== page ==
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Alien Earns Protection Under SAFETY Act
Alien Technology this week announced that their solutions related to baggage and cargo tracking have been granted protection under the SAFETY Act in the event of an act of terrorism. RFID Update spoke with Alien's Ronny Haraldsvik about the SAFETY Act and what it offers both Alien and other RFID vendors.
Aug 09, 2007—This article was originally published by RFID Update.
August 9, 2007—RFID products and services provider Alien Technology this week announced that their solutions related to baggage and cargo tracking have been granted protection under the SAFETY Act in the event of an act of terrorism. The company has deployed such solutions at airports around the world. RFID Update spoke with Ronny Haraldsvik, Alien's vice president of marketing and industry relations, about the SAFETY Act and what it offers both Alien and other RFID vendors.
The SAFETY Act was passed by the US government after 9-11 out of concern that companies would avoid developing important homeland security technologies and solutions for fear of liability in the event of a terror attack at locations where their products were deployed. The SAFETY Act offers qualifying companies protection from excessive liability in such cases, thereby removing the disincentive for companies to develop much-needed anti-terror- and homeland security-related solutions.
Raymond Biagini of the Product Liability defense practice at national law firm McKenna Long & Aldridge and a primary architect of the SAFETY Act recently asserted that the protection it offers is highly pertinent to RFID vendors (see How the SAFETY Act Could Protect RFID Vendors).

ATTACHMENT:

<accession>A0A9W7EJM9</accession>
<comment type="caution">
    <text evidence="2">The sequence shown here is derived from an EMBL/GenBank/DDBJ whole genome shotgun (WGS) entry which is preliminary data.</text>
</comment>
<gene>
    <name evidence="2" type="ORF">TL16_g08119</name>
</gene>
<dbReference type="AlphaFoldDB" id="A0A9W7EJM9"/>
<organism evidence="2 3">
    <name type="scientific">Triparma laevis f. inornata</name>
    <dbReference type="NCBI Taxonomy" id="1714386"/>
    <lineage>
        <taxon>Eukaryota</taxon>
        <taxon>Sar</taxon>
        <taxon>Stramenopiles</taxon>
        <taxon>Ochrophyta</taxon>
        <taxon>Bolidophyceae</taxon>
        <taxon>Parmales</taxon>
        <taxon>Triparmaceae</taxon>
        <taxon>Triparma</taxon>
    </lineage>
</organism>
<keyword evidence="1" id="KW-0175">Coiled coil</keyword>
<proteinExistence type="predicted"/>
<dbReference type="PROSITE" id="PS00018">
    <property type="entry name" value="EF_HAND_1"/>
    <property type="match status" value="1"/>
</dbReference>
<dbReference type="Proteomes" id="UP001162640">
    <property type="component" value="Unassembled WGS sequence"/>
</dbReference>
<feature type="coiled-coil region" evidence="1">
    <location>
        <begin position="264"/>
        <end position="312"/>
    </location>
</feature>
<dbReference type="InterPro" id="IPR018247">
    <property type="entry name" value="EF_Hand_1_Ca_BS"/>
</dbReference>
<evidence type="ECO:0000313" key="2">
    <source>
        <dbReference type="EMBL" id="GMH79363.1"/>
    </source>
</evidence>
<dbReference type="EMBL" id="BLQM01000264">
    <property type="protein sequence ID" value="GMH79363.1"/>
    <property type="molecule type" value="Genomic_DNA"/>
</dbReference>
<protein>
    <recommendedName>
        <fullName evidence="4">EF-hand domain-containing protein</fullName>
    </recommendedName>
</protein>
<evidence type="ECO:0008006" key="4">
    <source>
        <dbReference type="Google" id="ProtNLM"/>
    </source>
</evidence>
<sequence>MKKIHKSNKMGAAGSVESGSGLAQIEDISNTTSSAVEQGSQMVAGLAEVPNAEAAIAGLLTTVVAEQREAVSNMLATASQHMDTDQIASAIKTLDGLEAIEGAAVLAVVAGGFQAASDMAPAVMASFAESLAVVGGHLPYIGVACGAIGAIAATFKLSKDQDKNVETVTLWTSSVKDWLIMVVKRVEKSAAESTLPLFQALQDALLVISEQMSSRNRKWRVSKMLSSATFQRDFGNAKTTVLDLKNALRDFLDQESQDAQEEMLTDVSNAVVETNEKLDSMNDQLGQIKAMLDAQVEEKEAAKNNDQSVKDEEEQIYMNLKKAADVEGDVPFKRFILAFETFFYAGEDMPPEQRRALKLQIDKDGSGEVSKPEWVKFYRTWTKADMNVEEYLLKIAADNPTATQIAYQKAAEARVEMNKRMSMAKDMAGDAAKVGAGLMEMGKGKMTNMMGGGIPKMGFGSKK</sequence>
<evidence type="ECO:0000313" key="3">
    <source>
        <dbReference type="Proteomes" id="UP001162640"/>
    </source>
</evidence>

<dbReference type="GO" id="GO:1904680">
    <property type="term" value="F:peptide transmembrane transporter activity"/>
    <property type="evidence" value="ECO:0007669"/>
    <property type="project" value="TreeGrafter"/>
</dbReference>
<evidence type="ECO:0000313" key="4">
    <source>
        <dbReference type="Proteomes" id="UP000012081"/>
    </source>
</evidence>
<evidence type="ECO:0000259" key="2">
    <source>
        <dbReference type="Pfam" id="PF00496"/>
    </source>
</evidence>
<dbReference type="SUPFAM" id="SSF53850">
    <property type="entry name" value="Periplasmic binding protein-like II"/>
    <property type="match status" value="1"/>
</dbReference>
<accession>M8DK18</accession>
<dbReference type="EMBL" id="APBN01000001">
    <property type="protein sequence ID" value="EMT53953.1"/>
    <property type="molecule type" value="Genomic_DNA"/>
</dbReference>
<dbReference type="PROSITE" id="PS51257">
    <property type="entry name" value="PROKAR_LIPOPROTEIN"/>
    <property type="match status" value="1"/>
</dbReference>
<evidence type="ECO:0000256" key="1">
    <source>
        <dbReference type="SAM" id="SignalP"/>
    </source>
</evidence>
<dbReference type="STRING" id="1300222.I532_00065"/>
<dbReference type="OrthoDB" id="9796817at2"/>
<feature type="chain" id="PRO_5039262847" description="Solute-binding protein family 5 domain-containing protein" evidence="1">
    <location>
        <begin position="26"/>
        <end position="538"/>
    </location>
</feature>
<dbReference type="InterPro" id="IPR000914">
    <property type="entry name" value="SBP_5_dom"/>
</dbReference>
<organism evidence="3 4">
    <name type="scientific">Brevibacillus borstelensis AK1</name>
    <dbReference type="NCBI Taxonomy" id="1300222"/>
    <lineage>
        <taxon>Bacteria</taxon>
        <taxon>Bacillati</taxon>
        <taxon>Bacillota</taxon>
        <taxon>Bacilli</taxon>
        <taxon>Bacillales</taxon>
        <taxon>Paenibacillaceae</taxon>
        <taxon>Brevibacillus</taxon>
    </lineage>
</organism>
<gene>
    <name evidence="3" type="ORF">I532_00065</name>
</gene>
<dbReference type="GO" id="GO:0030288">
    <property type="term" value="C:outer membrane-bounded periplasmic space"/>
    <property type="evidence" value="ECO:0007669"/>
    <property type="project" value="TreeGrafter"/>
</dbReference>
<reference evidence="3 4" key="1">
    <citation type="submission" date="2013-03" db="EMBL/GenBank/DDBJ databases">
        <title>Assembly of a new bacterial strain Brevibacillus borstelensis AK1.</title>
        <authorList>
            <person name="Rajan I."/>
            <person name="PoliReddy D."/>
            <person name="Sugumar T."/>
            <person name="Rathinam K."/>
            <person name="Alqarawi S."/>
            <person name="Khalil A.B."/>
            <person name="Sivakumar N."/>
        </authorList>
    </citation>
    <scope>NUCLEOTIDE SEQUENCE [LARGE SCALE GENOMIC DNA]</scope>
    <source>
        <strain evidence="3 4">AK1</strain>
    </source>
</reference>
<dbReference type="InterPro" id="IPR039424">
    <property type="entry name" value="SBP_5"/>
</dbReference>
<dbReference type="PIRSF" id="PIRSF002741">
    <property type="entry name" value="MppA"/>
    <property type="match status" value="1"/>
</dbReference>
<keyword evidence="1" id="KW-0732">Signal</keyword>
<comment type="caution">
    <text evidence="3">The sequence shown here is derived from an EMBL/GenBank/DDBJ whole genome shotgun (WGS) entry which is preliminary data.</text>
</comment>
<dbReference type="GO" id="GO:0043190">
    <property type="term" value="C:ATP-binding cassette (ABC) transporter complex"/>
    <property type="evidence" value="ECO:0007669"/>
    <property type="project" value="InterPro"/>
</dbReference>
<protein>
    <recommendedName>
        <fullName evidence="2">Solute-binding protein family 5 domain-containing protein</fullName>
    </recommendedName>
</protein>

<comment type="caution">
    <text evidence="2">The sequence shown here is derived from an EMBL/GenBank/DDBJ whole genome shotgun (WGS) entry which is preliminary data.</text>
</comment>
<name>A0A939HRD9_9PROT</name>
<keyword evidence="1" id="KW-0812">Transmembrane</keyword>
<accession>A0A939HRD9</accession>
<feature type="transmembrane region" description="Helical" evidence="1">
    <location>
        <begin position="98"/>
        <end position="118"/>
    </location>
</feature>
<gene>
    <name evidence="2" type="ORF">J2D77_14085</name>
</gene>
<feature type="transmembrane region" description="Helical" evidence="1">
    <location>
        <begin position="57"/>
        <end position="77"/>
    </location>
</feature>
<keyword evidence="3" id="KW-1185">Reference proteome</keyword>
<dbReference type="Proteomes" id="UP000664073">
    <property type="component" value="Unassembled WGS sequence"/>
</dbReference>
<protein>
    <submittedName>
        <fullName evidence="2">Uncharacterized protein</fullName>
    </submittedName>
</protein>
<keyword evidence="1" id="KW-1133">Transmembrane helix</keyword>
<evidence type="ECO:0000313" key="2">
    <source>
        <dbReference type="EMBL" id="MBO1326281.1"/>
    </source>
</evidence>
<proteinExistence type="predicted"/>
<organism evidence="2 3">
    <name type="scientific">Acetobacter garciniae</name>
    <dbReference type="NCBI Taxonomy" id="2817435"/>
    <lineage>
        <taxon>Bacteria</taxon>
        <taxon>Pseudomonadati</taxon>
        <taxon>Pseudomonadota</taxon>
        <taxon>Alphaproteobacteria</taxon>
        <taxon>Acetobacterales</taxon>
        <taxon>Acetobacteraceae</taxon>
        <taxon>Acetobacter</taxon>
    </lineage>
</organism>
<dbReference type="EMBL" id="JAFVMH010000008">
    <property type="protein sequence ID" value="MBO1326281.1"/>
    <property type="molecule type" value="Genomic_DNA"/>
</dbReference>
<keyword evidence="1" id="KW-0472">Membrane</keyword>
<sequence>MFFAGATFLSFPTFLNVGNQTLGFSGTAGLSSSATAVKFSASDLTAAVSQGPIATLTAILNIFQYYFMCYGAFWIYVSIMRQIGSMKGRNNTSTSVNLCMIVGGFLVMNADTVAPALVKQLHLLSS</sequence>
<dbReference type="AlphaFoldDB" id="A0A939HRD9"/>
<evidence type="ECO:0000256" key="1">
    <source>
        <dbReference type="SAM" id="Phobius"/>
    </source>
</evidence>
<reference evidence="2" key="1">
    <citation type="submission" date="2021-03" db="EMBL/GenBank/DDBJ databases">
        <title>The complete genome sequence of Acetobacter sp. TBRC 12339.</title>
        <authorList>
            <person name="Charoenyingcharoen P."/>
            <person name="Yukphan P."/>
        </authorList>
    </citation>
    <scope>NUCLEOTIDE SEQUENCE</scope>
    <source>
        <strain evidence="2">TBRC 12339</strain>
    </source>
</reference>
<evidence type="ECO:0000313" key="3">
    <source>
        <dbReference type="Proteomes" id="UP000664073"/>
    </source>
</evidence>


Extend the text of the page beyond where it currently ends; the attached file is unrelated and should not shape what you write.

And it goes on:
Alien's Haraldsvik agrees. "The SAFETY Act is something we've been monitoring for quite some time," he said, noting that the protections extend not just to Alien itself, but also to its partners and customers. "We determined that SAFETY Act protection is a very important step for Alien, but also to let our customers know that our solution in this space protects them as well." The result is competitive advantage, since both customers and channel partners are likely to choose a protected solution over one that is not.
Defense is one of Alien's four vertical focuses, so the company stays abreast of relevant laws and government initiatives. "There are all sorts of certifications and designations vendors can earn when dealing with the government, but this is probably one of the most important ones," said Haraldsvik.
Despite that, the RFID industry as a whole has been slow to pursue SAFETY Act protection. McKenna Long & Aldridge's Biagini told RFID Update that there is a general lack of awareness among RFID vendors. Haraldsvik speculated that a lack of resources is probably to blame, given the relatively small size of many vendors. "It can be hard for any small company, like many in the RFID space, to be fully aware of all the things that are going on with the government and its certifications." That said, once a vendor has decided to pursue SAFETY Act protection, the process is pretty straightforward. "It's just a matter of giving it the necessary focus and resources," said Haraldsvik.
Alien offers baggage and cargo tracking through its wholly-owned subsidiary Quatrotec, which Alien acquired last May. Quatrotec focuses on safety and security solutions related to the transportation market, and in fact Alien bought the company for the express purpose of gaining a foothold in that market.
Alien is bullish on near-term opportunities in transportation, according to Haraldsvik, and believes it offers a comprehensive, SAFETY Act-protected portfolio that includes everything from RFID baggage track-and-trace to bomb detection. He pointed to the bill signed just last week by US President George W. Bush that requires screening of all cargo on passenger planes within three years and screening of all US-bound shipping cargo within five years. "We are going to see significant acceleration in the transportation segment, especially airports, in the next six to nine months," predicted Haraldsvik.
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